The criminal banks’ aggressive, business-destroying de-banking spree shows the need for a public post office savings bank that won’t discriminate against customers.
Faceless enforcers at Westpac have now cancelled the personal, 30-year account of the small business de-banking victim whose case was raised with the banking regulator in Senate Estimates on 27 October. Senator Malcolm Roberts questioned the Australian Prudential Regulation Authority (APRA) about Westpac and the other banks’ aggressive de-banking of competitors to the banking system, citing the cases of Paul Thomas’s cash-in-transit business Commander Security and Michael Kukulka’s Melbourne Gold Company; APRA chairman Wayne Byres pledged to look into it. Two weeks later Paul Thomas received letters from Westpac giving him two weeks’ notice they were closing the personal account with St George bank he’s had for more than 30 years; a joint account he has with a business partner; and ending withdrawal rights he has on a joint mortgage account he has with a relative.
Paul said he feels like he’s being treated like a criminal: “These banks are defaming my character for reasons unknown”, he said. “I feel gutted, broken, confused—my whole life has been turned upside down.”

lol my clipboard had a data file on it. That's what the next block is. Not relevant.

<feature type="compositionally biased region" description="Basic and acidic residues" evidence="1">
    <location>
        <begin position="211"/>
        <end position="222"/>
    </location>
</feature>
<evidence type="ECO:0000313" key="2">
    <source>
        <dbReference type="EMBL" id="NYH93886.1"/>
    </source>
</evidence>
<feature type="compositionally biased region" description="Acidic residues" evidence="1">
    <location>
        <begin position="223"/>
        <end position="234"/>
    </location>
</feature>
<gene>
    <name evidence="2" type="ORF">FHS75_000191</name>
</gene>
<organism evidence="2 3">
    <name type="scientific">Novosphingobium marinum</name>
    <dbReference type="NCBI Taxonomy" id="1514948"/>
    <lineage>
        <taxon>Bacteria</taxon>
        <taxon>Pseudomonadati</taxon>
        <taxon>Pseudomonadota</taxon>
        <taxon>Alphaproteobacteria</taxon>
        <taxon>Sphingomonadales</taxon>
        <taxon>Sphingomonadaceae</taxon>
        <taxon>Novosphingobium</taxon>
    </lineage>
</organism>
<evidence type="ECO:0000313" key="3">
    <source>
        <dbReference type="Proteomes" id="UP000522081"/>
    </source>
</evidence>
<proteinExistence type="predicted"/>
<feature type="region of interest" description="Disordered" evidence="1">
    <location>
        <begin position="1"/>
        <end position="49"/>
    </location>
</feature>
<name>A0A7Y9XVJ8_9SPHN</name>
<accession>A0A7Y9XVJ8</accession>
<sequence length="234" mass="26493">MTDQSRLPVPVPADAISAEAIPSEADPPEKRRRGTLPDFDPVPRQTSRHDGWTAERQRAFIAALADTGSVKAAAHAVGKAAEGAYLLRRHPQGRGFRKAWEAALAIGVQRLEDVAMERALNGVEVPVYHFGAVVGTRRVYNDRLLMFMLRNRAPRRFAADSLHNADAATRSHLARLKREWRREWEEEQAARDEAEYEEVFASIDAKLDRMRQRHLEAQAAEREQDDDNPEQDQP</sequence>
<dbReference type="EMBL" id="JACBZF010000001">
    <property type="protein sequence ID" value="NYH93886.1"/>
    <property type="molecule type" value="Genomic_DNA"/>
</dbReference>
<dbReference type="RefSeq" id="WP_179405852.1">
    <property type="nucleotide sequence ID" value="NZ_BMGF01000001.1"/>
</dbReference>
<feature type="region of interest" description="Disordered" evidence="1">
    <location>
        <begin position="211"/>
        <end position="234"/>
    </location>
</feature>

De-banking has become a weapon in the banks’ war on cash, and anything else that allows people to transact in the economy independent of banks. The banks have a goal to get rid of cash in order to force everyone to transact through them, and earlier in the year they boasted they were able to take advantage of the pandemic to achieve cash-reduction goals in just a few months they had thought would take five years. The banks have been aggressively targeting businesses that allow people to transact outside of banks for de-banking, including gold and silver bullion dealers, bitcoin and other cryptocurrency traders, and overseas cash remittance companies that especially serve ethnic communities. The problem for these companies is that although they compete with the banking system, they also need access to banking services to carry on their businesses. Being de-banked can have devastating business consequences. Moreover, if the banks ever succeeded in achieving a cashless economy, their power to de-bank won’t just lock people out of the banking system, but make it impossible for people and businesses to exist in the economy.